January 8th, 2017

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Vice Presidential anniversary: the Calhouns

On this date in 1811, 19-year-old Floride Bonneau married 29-year-old lawyer John C. Calhoun (they were first cousins once removed). Two months earlier, he had been elected to the House of Representatives (representing South Carolina) for the first time, and he took his seat in March, leaving her in South Carolina to manage his plantation. The Calhouns had ten children over the next 18 years (three of whom died in infancy). John served in the House until 1817, when he became the 10th Secretary of War (at which point, Floride joined him in Washington). He left the Cabinet in 1825, when he became the 7th Vice President, serving until 1832 (during his Vice Presidency, the Calhouns' last two children were born). After leaving the Vice Presidency, he served in the Senate until 1843, as the 16th Secretary of State until 1845, and then back to the Senate until his death in 1850. Florida died in 1866.
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Second Lady Letitia Stevenson

On this date in 1843, Letitia Green was born in Kentucky. Her father died in 1861, and she moved with her mother to Illinois, where she met Adlai Ewing Stevenson (who was eight years older than she). They married in 1866, and had four children. When Adlai was appointed assistant Postmaster General in 1884, they moved to Washington, DC, and she became a significant figure in the women's rights movement.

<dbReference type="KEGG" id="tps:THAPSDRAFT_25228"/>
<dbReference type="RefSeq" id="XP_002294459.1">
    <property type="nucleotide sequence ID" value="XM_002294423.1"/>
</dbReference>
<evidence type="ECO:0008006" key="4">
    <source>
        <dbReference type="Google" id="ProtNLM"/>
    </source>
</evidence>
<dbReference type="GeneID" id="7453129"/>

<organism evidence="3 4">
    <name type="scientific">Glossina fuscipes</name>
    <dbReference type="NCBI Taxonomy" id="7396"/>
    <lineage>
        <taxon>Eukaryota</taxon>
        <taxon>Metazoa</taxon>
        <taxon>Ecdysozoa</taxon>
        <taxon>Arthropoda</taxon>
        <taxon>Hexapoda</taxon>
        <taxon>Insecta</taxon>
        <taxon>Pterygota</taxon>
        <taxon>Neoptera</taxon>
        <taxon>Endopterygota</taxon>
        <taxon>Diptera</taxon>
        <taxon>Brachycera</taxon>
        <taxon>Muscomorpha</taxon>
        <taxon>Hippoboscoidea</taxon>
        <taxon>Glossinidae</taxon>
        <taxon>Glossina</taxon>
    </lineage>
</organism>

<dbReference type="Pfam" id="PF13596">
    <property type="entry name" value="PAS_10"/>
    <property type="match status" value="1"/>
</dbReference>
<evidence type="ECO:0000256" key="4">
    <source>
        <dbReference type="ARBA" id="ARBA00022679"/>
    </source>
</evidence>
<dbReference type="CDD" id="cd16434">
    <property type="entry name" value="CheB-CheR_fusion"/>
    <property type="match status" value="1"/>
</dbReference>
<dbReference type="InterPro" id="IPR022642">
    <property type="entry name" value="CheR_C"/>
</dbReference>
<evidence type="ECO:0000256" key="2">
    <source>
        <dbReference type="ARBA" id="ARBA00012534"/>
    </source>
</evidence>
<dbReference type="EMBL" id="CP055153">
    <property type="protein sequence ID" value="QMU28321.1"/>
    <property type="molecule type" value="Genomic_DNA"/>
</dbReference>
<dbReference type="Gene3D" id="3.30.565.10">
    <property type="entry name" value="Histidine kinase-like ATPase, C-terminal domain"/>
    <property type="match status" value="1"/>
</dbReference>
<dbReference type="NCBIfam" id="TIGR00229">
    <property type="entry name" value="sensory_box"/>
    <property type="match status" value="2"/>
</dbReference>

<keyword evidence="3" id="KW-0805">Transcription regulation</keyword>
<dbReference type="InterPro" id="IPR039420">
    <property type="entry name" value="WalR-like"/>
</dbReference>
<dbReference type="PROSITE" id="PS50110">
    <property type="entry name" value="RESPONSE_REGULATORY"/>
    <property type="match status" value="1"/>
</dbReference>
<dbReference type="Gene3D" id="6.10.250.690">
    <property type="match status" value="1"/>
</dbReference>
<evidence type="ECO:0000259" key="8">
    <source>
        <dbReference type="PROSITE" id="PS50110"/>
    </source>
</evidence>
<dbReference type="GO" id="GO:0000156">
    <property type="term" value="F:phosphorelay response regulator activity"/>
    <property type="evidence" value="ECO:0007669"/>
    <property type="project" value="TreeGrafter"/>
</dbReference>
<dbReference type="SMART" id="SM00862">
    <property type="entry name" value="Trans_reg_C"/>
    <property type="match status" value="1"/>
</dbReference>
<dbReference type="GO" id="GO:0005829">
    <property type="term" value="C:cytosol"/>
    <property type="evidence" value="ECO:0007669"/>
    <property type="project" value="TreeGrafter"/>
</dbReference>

In 1892, Adlai was elected the 23rd Vice President, and in 1893, Letitia was elected the second President General of the Daughters of the American Revolution.

Her son, Lewis G. Stevenson (1868-1929), was Illinois's secretary of state (1914-17) and the father of Adlai Stevenson II, who was the Democratic nominee for President in 1952 and 1956. She died two weeks before her 71st birthday.
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Second Lady Jennie Hobart

On this date in 1941, Esther Jane "Jennie" Tuttle Hobart died at the age of 91. She had been the wife of Vice President Garret Hobart, who died in office in 1899.

As Second Lady, she often stepped in to serve as White House hostess because First Lady Ida McKinley suffered from epilepsy.

After Garret's death, Jennie returned to their home in New Jersey, and became involved in community affairs. She died of pneumonia while living on her son's farm, and was buried with Garret in a mausoleum that had been erected in 1902.